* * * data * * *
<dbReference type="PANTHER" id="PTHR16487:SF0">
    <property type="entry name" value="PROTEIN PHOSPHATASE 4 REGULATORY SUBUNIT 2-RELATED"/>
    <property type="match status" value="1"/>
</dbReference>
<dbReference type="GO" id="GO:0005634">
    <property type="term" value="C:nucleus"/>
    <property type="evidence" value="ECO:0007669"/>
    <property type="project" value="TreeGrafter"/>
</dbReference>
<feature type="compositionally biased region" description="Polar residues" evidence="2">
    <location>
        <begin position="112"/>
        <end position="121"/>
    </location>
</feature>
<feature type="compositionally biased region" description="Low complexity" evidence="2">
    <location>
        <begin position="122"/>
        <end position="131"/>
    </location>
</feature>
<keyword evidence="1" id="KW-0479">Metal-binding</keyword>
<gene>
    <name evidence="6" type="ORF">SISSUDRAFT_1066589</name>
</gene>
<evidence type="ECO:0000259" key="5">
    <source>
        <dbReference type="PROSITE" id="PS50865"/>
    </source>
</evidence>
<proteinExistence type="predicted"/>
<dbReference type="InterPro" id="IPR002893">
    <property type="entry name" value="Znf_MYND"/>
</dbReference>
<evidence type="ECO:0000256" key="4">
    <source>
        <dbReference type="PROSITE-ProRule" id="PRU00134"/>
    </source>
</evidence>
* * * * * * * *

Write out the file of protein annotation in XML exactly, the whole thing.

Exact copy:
<dbReference type="PANTHER" id="PTHR16487:SF0">
    <property type="entry name" value="PROTEIN PHOSPHATASE 4 REGULATORY SUBUNIT 2-RELATED"/>
    <property type="match status" value="1"/>
</dbReference>
<dbReference type="GO" id="GO:0005634">
    <property type="term" value="C:nucleus"/>
    <property type="evidence" value="ECO:0007669"/>
    <property type="project" value="TreeGrafter"/>
</dbReference>
<feature type="compositionally biased region" description="Polar residues" evidence="2">
    <location>
        <begin position="112"/>
        <end position="121"/>
    </location>
</feature>
<feature type="compositionally biased region" description="Low complexity" evidence="2">
    <location>
        <begin position="122"/>
        <end position="131"/>
    </location>
</feature>
<keyword evidence="1" id="KW-0479">Metal-binding</keyword>
<gene>
    <name evidence="6" type="ORF">SISSUDRAFT_1066589</name>
</gene>
<evidence type="ECO:0000259" key="5">
    <source>
        <dbReference type="PROSITE" id="PS50865"/>
    </source>
</evidence>
<proteinExistence type="predicted"/>
<dbReference type="InterPro" id="IPR002893">
    <property type="entry name" value="Znf_MYND"/>
</dbReference>
<evidence type="ECO:0000256" key="4">
    <source>
        <dbReference type="PROSITE-ProRule" id="PRU00134"/>
    </source>
</evidence>